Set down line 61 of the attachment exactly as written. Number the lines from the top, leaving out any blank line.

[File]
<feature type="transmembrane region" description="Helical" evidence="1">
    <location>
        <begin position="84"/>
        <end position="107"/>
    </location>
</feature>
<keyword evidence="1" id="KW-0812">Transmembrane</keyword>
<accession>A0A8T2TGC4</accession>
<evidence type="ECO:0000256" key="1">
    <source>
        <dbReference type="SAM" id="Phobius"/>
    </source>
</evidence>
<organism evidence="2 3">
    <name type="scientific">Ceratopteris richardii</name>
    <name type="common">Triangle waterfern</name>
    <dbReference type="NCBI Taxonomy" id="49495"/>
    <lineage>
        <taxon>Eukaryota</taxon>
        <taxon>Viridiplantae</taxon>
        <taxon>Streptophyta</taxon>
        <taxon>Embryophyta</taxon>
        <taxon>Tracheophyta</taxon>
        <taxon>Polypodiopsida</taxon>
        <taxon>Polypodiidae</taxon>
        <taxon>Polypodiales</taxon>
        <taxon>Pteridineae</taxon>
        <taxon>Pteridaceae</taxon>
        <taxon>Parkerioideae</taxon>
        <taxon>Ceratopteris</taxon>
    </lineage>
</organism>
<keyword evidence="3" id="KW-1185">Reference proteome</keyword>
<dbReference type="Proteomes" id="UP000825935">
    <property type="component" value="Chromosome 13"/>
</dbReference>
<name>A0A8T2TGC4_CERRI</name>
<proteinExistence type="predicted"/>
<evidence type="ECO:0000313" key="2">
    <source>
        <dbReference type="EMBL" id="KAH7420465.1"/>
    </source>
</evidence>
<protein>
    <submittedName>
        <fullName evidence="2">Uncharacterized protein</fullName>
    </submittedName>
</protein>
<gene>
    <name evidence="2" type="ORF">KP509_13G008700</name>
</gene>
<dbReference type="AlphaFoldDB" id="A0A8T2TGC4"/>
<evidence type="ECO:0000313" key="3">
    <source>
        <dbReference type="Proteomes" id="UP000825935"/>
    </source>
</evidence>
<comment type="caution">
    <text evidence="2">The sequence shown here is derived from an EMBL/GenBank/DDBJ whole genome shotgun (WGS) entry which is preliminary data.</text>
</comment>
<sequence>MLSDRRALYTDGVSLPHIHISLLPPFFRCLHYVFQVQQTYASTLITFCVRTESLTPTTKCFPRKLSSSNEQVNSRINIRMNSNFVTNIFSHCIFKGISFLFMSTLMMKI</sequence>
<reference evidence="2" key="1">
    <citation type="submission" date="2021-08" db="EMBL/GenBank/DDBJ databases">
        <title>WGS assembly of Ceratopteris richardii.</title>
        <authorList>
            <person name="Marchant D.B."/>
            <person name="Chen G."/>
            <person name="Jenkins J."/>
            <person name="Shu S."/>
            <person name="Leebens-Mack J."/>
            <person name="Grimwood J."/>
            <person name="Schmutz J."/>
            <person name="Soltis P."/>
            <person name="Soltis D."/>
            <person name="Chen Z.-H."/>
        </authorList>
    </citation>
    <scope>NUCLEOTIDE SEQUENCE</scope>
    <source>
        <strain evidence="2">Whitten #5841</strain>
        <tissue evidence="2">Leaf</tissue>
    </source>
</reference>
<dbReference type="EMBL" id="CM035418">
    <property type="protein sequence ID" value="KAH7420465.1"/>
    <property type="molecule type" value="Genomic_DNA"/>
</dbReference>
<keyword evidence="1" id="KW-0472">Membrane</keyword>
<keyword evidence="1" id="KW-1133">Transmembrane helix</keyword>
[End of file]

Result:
<sequence>MLSDRRALYTDGVSLPHIHISLLPPFFRCLHYVFQVQQTYASTLITFCVRTESLTPTTKCFPRKLSSSNEQVNSRINIRMNSNFVTNIFSHCIFKGISFLFMSTLMMKI</sequence>